The Turning of Moshe and Facts are Stranger than Fiction: HaRav Nachman Kahana on Parashat Shemot 5774
Rabbi Nachman Kahana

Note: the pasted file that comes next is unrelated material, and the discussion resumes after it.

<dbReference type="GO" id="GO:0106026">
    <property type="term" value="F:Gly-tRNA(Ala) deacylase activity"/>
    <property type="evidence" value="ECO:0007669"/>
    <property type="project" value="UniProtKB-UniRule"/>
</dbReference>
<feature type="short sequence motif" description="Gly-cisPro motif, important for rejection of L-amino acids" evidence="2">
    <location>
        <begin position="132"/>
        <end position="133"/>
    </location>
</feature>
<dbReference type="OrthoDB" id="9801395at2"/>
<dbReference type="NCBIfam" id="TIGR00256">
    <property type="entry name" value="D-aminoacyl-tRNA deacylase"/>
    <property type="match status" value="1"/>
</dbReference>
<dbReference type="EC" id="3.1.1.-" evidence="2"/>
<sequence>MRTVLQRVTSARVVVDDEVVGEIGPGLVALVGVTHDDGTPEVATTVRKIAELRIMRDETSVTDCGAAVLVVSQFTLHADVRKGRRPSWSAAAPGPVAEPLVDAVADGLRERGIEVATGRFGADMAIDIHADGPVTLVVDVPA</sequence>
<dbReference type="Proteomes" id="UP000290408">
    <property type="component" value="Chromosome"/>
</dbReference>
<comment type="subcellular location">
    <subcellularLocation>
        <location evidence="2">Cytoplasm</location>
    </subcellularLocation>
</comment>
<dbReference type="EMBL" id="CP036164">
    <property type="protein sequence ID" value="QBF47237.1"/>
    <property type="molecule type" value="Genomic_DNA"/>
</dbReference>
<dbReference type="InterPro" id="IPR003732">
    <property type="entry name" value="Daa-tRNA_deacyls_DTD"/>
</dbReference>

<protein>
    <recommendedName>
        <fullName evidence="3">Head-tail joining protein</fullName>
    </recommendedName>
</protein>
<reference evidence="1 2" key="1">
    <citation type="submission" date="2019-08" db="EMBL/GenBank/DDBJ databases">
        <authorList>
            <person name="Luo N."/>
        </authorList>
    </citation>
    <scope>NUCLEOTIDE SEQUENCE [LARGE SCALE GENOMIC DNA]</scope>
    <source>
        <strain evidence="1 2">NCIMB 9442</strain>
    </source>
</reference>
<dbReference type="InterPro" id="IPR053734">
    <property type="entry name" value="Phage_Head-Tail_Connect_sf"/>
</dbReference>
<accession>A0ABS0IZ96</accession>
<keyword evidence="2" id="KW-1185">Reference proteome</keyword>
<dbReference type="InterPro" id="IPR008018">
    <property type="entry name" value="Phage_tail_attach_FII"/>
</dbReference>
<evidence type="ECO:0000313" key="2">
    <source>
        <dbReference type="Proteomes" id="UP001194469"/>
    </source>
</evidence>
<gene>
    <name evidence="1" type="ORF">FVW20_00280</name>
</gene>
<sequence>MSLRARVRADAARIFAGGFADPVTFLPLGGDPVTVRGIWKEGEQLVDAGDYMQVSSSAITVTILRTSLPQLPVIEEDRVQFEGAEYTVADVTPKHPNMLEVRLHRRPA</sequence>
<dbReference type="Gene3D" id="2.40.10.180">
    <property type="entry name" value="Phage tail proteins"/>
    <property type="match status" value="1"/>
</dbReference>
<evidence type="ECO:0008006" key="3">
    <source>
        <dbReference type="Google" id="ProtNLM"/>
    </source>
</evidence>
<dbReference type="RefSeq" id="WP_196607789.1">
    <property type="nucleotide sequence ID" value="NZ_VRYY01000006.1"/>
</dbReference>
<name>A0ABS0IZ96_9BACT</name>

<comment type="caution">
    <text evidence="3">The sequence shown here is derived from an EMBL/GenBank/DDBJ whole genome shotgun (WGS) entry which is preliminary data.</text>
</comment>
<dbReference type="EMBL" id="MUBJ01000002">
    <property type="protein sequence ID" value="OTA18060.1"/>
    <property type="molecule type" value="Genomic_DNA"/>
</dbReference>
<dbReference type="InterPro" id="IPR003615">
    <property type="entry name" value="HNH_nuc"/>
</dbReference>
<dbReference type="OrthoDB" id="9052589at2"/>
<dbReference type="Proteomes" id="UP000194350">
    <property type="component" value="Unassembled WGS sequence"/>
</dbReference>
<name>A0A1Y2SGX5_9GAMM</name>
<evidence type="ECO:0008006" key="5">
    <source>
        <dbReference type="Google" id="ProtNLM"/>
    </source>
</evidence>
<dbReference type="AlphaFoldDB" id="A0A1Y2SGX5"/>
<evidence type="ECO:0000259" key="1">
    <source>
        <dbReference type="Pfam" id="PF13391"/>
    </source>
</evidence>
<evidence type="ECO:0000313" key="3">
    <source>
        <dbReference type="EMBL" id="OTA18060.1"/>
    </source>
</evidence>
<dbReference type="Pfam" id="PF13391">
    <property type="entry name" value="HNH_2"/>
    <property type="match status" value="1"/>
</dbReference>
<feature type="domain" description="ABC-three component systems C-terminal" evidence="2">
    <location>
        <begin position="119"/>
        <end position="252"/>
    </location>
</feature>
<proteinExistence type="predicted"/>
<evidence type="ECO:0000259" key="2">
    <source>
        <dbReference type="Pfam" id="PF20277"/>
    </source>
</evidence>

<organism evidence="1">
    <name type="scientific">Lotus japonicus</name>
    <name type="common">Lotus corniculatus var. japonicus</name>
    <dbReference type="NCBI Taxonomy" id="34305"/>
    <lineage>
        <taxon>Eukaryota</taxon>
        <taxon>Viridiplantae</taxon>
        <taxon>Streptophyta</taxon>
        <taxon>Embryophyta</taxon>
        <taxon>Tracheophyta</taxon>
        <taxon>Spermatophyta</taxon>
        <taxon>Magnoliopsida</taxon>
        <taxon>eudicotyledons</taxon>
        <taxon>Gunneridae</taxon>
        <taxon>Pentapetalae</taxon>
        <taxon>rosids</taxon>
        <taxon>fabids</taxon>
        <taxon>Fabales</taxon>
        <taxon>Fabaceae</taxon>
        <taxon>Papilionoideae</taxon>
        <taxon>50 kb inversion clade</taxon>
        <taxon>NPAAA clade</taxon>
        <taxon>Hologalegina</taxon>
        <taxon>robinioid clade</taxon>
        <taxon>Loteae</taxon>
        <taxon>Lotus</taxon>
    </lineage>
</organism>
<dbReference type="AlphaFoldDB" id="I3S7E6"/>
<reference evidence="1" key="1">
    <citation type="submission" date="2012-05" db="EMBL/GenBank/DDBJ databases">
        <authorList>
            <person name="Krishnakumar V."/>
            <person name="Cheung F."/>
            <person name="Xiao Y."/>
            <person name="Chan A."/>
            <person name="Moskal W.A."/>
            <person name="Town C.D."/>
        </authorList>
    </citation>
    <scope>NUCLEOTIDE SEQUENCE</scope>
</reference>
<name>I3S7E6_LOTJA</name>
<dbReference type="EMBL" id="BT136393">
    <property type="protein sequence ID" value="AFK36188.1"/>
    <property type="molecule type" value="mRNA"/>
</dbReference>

BS”D Parashat Shemot Part A: Mysteries Hidden in the Parasha At the heart of our Parasha is one of the most emotionally charged human dramas in history, before which the greatest plays of Shakespeare pale. The story of the child with the Hebrew name Tuvia (or Avigdor), who later became the Egyptian called Moshe. The following are only a few of the mysteries hidden in the Parasha. The Torah relates that Moshe went out one day “to his brothers and he saw their suffering, and he saw an Egyptian beating a Hebrew of his brothers.” Moshe is so reviled by the scene that he kills the Egyptian. 1) Why was Moshe so shocked at the beating of a Jewish slave? Did he not know that millions of Jews were being beaten daily? 2) If indeed the conduct of the Egyptian taskmaster justified his being punished, why did Moshe not bring the matter before his adopted father, the Pharaoh? Why did he prefer to run away? 3) Of all people in the land of Midian, how is it that Moshe finds himself “by chance” in the house of Yitro? 4) At the scene of the mysterious burning bush, for a period of seven days, Moshe rejects HaShem’s command that he return to Egypt. How does one argue with the Creator for even an instant, much less a whole week? 5) How does Moshe enter the palace — and attain an audience with Pharaoh — seemingly at will? And when he orders Pharaoh to free millions of slaves, why does Pharaoh tolerate Moshe at all? Why does he not give the order to rid himself of this man? 6) At the first meeting with Pharaoh which transpired before the first plague, a full year before the death of the firstborn Egyptians, Moshe already warns Pharaoh that his own “bechor” (firstborn) will “die.” But Pharaoh had no bechor, his only child was his daughter Batya (Bitya)? I suggest the following but with reserve and apology if I am wrong. We meet Moshe for the first time as an infant, the next time he appears in the Torah as an adult with the Egyptian name Moshe. As a member of the royal family, being the adopted son of Batya, he was certainly well versed in Egyptian culture. He undoubtedly completed the officer’s training course at “West Point” and he was the honored guest at the cocktail parties given by the movers and shakers of Egyptian society. Don’t believe that Amram and Yocheved had visitation rights with the young Moshe, and at these opportunities his true father taught him Yiddishkeit. Moshe was culturally an Egyptian. He was the beloved “son” of Pharaoh, and as the Midrash tells us, Pharaoh would often hold him on his lap. Pharaoh, his daughter, and many of the older courtiers (and probably Moshe himself), were aware of Moshe’s background — he was a Hebrew who was adopted by the childless Batya. With this in mind Pharaoh, who very much loved the clever and handsome Moshe, was anxious to eradicate every semblance of Moshe’s past from the boy’s consciousness, and certainly anxious to hide from him the intolerable servitude of the Hebrew people. The way to do this was to distance Moshe from life’s realities. And as Rashi comments, Pharaoh appointed Moshe “al beito” — “over his palace,” whereby Moshe would remain far from matters of the realm, having to concentrate on the complex affairs of the royal court. One day, the Torah relates, Moshe ventures out to see the hinterland. He perceives a scene which was totally unexpected — the mass oppression of the Jewish people as the basis of the Egyptian economy. He is overwhelmed when he sees a taskmaster beating a Jewish slave. Moshe’s sense of outrage arouses him to punish the oppressor. Moshe is distraught — not because he killed the man, but rather, he was traumatized at the knowledge that Pharaoh, the man he loved as a father, is capable of this inhuman treatment to a people who did only good for the Egyptian nation. It is like waking up one day to find out that one’s father was the commandant of the Auschwitz extermination camp. Moshe could confront Pharaoh with the fact that he is now aware of the secret which was being held back from him. But to do so would be to accuse the man, who Moshe loved so much, of heinous crimes; Pharaoh, who saved Moshe from death and provided him with the life of a prince. Moshe saw only one way out — to run away. Because to fulfill his moral obligation of standing up to Pharaoh and the entire Egyptian leadership was too awesome a task. Moshe arrives at the home of Yitro. Who was Yitro? The Talmud (Tractate Sota) tells us that Pharaoh had three advisors: Yitro, Bil’am and Ei’yov. When Pharaoh brought up the matter of enslaving the Jews, Bil’am agreed, Ei’yov gave no opinion and Yitro RAN AWAY. HaShem plans it that Moshe, the RUNAWAY from his responsibilities, finds himself in the home of the original runaway, Yitro. During the cold winter nights of Midian, while sitting around the fire, Moshe looks at Yitro and thinks to himself: if Yitro had not escaped his moral responsibilities, and had he rejected outright the proposal to enslave the Jews, there would have been no slavery. And Yitro, who knew Moshe as a child, looks at Moshe and thinks that Moshe is the only person in the kingdom who can influence Pharaoh, but Moshe ran away! One day, Moshe is tending the sheep at Mount Chorev, and sees a wondrous sight — a burning bush which is not consumed. He draws closer and hears a voice. But it is not the voice of HaShem. It is the influence of this holy place which arouses Moshe’s conscience. For seven days Moshe’s conscience paralyzes him at that spot. To return and confront Pharaoh with the fact that he is a despot, or to let time run its course? At the end of seven days Moshe resolves his conflict and decides to return and help his Jewish family. At this point HaShem appears to Moshe, but only after Moshe’s internal decision was to do the right thing. Moshe returns to Egypt and to the palace; to the place of his childhood and to his beloved “mother” Batya, and to Pharaoh whom he dearly loves. I picture the scene as follows: Moshe arrives at the palace gates, after being away (according to one opinion) for forty years. He requests of the guard to allow him entrance to the palace, to speak with Pharaoh. The sentry asks him if he has an appointment? Moshe says he does not, but requests the sentry to inform Pharaoh that “Moshe” is here. The sentry goes inside to Pharaoh’s personal secretary telling him that a certain “Moshe” wants to see Pharaoh. The secretary probably answered that without a previous appointment no one can see Pharaoh. The sentry tells the secretary that the strange-looking man said to tell Pharaoh that “Moshe” wishes an audience. The private secretary goes into the throne room and tells Pharaoh that a certain “Moshe” wishes an audience. Pharaoh jumps up and calls out to Batya to come immediately. “Moshe is back!” Moshe comes in. Pharaoh looks at Moshe and asks, “Where have you been all this time? Look. Your mother Batya who saved your life, look at her eyes which have not stopped crying out of longing for you.” Then Pharaoh says to Moshe, “What do you have to say for yourself?” Moshe looks at Pharaoh and at his beloved Batya, and with tears in his eyes calls out to Pharaoh “sh’lach et ami” — “let my people go!” Pharaoh descends from his throne and says, “Moshe, WE are your people!” Moshe answers, “The Israelite slaves are my people.” And Moshe continues, “And if you do not send out the Jews, then HaShem will kill your first born son.” But since Pharaoh has no son, Moshe was telling Pharaoh that if does not free the Jews then he, Moshe, will no longer feel as a son to Pharaoh. Pharaoh cannot bear this threat from his beloved Moshe, but he also cannot free the slaves. I cannot prove that this is in fact what transpired, but it must have been very similar. For it must have been Pharaoh’s love towards Moshe which prevented the former from killing the man who would overturn the entire national order. And it had to be a person like Moshe, who was intimately associated with Pharaoh, who could come before the royal court and not be overwhelmed by the grandeur of the ambiance. The emotional scenes between Moshe and Pharaoh end in a very surprising way. Chazal say that all the Egyptian army was destroyed at the crossing of Yam Suf except for one person who was saved — Pharaoh himself. Pharaoh is saved by HaShem in deference to Moshe’s love for the man who so much loved Moshe. Now, Moshe’s mission was to bring Pharaoh down to his knees, and agree to free the Jewish nation. But how can Moshe, who is eternally grateful to Pharaoh and Batya for everything they did for him, bring suffering to those he loved and respected so much? HaShem has to cause a change of heart in Moshe regarding Pharaoh and all of the ministers and courtiers he knows so well. Moshe has to come from the heights of love to the heights of enmity and hostility. HaShem succeeds in bringing this about by sending Moshe to Pharaoh to plead for his people. But when Pharaoh refuses and indeed commands that the yoke of servitude be made heavier, Moshe sees the man for what he really is. Moshe is now in the mindset to bring punishment upon Pharaoh.